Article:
Several pepsin-encoding genes, including the genes from pigs (26) and chickens (21), have been cloned, and some of them have been expressed in microorganisms (26); however, remarkably, the gene coding for bovine pepsin has not been completely described so far. Only the N-terminal amino acid sequence of bovine pepsinogen (10) and a partial genomic sequence erroneously labeled as the sequence encoding bovine pepsinogen have been determined previously (14). In this paper we describe cloning of a complete cDNA encoding bovine pepsinogen and expression of this cDNA in bacterial and yeast cells. The use of the technology described in this work is covered by Spanish patent application 200300179.
cDNA clones from two different bovine cDNA libraries were used as starting material for construction of a complete cDNA coding for bovine pepsinogen. Clones 1Abo01C03, 1Abo04B07, 1Abo09A06, 1Abo10A02, 1Abo11A02, 1Abo15A08, 1Abo15G06, and 1Abo16A03 (GenBank accession numbers BG937426, BG937636, BG937863, BG937943, BG938081, BG938289, BG938334, and BG938347, respectively) were obtained from a bovine abomasum cDNA library (1Abo) in the Uni-ZAP XR vector (Stratagene, La Jolla, Calif.) and were kindly provided by S. Moore and C. Hansen from the University of Alberta, Edmonton, Alberta, Canada. Clones MARC3BOV 85L15, MARC3BOV 103I10, MARC3BOV 103G10, and MARC3BOV 105H9 (GenBank accession numbers BF774958, BM106242, BM106232, and BM106659, respectively) were obtained from a mixed-tissue bovine cDNA library (MARC3BOV) in pCMV-SPORT6 (Invitrogen, Leek, The Netherlands) and were obtained from the Children's Hospital Oakland Research Institute. Purified milk proteins and other chemicals were purchased from Sigma-Aldrich (St. Louis, Mo.). Stabo 230, a commercial enzyme solution containing approximately 85% bovine pepsin and 15% chymosin, was kindly provided by Christian Hansen A/S (Hoersholm, Denmark).
Escherichia coli DH5αF′ [F′ endA1 hsdR17 (rk−mk+) supE44 thi-1 recA1 gyrA(Nalr) relA1 Δ(lacIZYA-argF)U169 deoR (80dlacΔ(lacZ)M15; Promega] was used for all DNA manipulations, as well as for pepsinogen production. E. coli JM109(DE3) [endA1 recA1 gyrA96 hsdR17 supE44 relA1 thi Δ(lac-pro) F′ (traD36 proAB+ lacIq lacZΔM15) λcI857 ind1 Sam/nin5 lacUV5-T7 gene 1; Promega] and Saccharomyces cerevisiae BY4741 (MATa his3-Δ1 leu2-Δ0 met15-Δ0 ura3-Δ0) were used for expression of recombinant bovine pepsinogen. pIN-III(lppp-5)A3 and pT7-7, two expression vectors carrying isopropyl-β-d-thiogalactopyranoside (IPTG)-inducible promoters, were used for expression in E. coli strains (11, 25). pYES2, an episomal expression vector for S. cerevisiae carrying the GAL1 galactose-inducible promoter, was used for expression in yeast.
E. coli strains were cultured in Luria-Bertani (LB) medium (22) at 37°C and 200 rpm. When required, ampicillin was added to the medium at a concentration of 100 μg ml−1. Yeast cells were cultured in YPD medium (1% yeast extract, 2% peptone, 2% glucose) at 30°C.
Restriction endonucleases and T4 DNA ligase were obtained from Roche (Basel, Switzerland) and were used according to the recommendations of the supplier. Gel electrophoresis analyses of plasmids, restriction fragments, and PCR products were performed in agarose gels as described previously (22). Bacterial plasmids were purified by the alkaline sodium dodecyl sulfate (SDS) method (22). Yeast chromosomal DNA was purified by the method of Querol et al. (19). In vivo excision of phagemids from LambdaZAP clones was performed as suggested by Stratagene. Insertion of PCR fragments into preexisting constructs was performed by using a QuikChange kit from Stratagene, as described by Wang and Malcolm (29). PCR amplification was performed by using Pfu DNA polymerase (Stratagene) and the instructions of the supplier. The sequences of the primers used in this work are shown in Table Table11.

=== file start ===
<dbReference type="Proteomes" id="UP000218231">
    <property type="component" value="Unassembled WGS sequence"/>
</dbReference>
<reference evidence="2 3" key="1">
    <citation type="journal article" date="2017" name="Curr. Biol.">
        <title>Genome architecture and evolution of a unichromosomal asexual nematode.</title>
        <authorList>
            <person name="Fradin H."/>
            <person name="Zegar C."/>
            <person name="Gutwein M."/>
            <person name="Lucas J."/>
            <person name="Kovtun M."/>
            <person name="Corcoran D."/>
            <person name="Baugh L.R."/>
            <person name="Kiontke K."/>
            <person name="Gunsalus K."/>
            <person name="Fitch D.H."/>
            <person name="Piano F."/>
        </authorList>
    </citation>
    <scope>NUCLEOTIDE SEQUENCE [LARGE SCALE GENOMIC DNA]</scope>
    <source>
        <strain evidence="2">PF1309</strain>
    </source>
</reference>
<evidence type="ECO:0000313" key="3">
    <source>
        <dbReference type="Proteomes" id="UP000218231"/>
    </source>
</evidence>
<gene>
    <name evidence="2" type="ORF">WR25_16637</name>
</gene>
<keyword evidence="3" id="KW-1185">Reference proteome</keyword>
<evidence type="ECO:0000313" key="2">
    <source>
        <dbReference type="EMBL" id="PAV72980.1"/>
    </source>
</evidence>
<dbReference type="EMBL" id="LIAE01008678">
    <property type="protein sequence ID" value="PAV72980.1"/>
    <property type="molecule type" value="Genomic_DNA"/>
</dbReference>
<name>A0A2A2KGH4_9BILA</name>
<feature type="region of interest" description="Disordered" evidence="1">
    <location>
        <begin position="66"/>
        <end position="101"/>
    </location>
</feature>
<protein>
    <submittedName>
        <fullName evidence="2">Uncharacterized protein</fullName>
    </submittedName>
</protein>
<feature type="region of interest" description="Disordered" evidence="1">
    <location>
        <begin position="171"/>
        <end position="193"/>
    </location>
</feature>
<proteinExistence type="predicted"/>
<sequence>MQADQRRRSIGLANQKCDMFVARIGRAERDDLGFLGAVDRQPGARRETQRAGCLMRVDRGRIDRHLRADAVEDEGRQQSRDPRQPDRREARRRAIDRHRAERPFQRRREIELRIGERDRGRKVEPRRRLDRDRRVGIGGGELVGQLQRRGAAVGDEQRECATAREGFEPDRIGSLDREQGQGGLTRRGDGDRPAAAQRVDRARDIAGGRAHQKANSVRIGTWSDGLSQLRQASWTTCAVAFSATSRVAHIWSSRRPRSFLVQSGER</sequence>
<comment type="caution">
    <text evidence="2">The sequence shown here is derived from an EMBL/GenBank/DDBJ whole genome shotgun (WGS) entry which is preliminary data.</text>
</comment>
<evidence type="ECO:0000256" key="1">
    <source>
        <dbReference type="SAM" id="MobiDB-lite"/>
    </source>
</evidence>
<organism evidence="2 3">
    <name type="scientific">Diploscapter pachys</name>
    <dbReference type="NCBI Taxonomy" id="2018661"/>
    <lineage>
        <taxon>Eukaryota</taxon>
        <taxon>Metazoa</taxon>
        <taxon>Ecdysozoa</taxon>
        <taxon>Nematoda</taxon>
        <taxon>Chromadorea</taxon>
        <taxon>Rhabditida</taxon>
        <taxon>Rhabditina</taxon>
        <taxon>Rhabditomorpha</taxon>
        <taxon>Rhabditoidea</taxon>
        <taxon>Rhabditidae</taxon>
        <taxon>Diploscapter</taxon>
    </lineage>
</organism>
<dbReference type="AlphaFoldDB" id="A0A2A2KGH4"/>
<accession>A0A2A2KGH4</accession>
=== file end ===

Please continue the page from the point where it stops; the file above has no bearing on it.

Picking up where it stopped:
DNA sequencing was carried out with an ABI Prism 377 DNA sequencer (Applied Biosystems, Inc., Branchburg, N.J.). Sequence similarity searches were carried out by using the Basic Local Alignment Search Tool (BLAST) (1) with the EMBL and GenBank databases.
Transformation of E. coli was performed by electroporation (22), and the transformants were selected on LB medium supplemented with ampicillin (100 μg ml−1). Transformation of S. cerevisiae was performed by the method described by Gietz and Woods (9). Yeast transformants were selected on SD medium without uridine or uracil (0.67% yeast nitrogen base [Difco, Detroit, Mich.], 2% glucose, 60 mM leucine).
Bovine pepsinogen cDNA was expressed in E. coli as follows. Bacterial cells harboring either the original vector or the recombinant plasmid were grown in LB broth supplemented with ampicillin (100 μg ml−1) at 37°C and 200 rpm to an optical density at 600 nm of 0.6. The cultures were subsequently shifted to 20 or 37°C, and synthesis of bovine pepsinogen was induced by adding 0.5 mM (final concentration) IPTG. At different times, samples of the cultures were harvested by centrifugation (10,000 × g, 5 min), and the bacterial cells were recovered in 50 mM Tris-phosphate buffer (pH 7.0) and disrupted by sonication. The insoluble fractions were separated by centrifugation (15,000 × g, 15 min), and the supernatants were used for enzyme assays.